Steve Asmussen hit the jackpot seven years ago with Rachel Alexandra. Soon, they'll be together again - in the National Museum of Racing Hall of Fame.
Sort of difficult for the 50-year-old trainer from South Dakota to believe.
''In horse racing, it's unique in the fact that you go in (to the Hall of Fame) while you're still doing it and being honored,'' Asmussen said Monday at Churchill Downs, where he's training Kentucky Derby hopefuls Gun Runner and Creator. ''I feel like we're just in the middle of the career, in the middle of what we're going to get done. Just very blessed with the opportunities we have and continue to be given, and will try to make the best of them.''
Rachel Alexander was a special horse. She was the first filly to win the Preakness since 1924 and had 13 wins in 19 starts, earning $3.5 million.
''To be able to go in with Rachel is special, and then some,'' added Asmussen, who ranks second all-time with more than 7,280 wins and fourth in earnings with $241 million since starting his training career in 1986.
Also elected Monday were jockey Ramon Dominguez, whose career was cut short by injury, and champion racehorse Zenyatta, who won 19 of 20 starts and earned $7.3 million.
It was as a 3-year-old that Rachel Alexandra zoomed to stardom, winning all eight of her starts in 2009. The wins came at seven different tracks, starting with a victory in the Martha Washington Stakes at Oaklawn Park. She then won the Fair Grounds Oaks and Fantasy Stakes before her 20 1/4-length win in the Kentucky Oaks.
Rachel Alexandra defeated Kentucky Derby winner Mine That Bird in the Preakness. She then romped by 19 1/4 lengths in the Mother Goose, defeated Belmont Stakes winner Summer Bird in the Haskell Invitational by six lengths and topped older males in a dramatic Woodward victory at Saratoga to conclude her undefeated campaign.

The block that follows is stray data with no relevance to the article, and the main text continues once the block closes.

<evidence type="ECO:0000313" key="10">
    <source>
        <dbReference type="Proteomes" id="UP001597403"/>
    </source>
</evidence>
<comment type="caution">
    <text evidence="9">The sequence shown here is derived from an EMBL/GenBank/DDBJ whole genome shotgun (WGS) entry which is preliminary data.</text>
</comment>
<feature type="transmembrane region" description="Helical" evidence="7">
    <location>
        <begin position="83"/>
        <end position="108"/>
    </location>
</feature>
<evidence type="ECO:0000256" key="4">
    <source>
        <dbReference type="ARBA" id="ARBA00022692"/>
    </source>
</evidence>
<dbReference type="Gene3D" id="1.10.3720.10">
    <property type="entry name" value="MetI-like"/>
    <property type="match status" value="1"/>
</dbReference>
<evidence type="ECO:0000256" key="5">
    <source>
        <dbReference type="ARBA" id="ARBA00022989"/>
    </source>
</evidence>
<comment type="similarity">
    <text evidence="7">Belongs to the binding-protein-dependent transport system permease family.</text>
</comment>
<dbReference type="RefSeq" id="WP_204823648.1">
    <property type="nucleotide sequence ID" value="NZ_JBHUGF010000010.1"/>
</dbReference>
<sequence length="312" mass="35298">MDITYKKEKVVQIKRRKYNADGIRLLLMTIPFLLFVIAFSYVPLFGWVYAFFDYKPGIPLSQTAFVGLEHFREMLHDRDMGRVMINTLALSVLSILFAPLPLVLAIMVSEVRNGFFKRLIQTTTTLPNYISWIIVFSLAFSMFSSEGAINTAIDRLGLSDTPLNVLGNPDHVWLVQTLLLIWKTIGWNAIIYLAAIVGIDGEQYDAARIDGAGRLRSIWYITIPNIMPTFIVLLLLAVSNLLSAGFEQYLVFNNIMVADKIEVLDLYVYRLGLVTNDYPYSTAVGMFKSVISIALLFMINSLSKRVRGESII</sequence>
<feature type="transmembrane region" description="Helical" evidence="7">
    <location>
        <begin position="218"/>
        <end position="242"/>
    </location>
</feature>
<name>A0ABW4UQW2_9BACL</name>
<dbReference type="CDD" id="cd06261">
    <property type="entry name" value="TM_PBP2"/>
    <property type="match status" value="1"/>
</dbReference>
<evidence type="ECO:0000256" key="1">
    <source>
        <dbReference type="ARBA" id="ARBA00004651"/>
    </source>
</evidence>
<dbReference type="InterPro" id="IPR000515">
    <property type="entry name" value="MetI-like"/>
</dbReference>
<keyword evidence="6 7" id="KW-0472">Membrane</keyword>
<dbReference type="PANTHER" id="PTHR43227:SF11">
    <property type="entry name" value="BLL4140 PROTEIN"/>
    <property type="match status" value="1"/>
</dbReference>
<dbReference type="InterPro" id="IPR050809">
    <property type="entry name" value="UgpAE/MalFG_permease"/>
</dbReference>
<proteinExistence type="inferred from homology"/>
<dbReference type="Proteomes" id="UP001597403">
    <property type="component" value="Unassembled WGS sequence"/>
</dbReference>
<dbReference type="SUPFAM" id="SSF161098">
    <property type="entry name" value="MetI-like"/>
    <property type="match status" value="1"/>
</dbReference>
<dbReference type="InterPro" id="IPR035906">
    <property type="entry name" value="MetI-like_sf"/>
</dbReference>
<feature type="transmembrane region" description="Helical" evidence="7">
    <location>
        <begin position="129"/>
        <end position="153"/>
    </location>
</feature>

The 39-year-old Dominguez, a native of Caracas, Venezuela, won 4,985 races and $191,620,277 from 1996-2013 before suffering a fractured skull in a spill in January 2013. His mount, Convocation, stumbled and fell in a race at Aqueduct, pitching Dominguez onto the winterized inner track.
The injury ended an impressive career.
Dominguez, who had the 20-year requirement for induction waived because of the injury, captured the Eclipse Award three straight times (2010-12) and led all North American riders in earnings each of those years, setting a record of $25,639,432 in 2012. He also won 20 meet riding titles on the New York Racing Association circuit, including a record 68 wins at Saratoga in 2012.
Zenyatta won 17 graded stakes, including 13 Grade 1s, and was undefeated until her final start, losing to Blame in the Breeders' Cup Classic. Still, she had earnings of $1,830,000 and was named Horse of the Year in 2010.
Induction is Aug. 12 in Saratoga Springs, New York.
AP Sports Writer Gary Graves in Lexington, Kentucky, contributed to this report.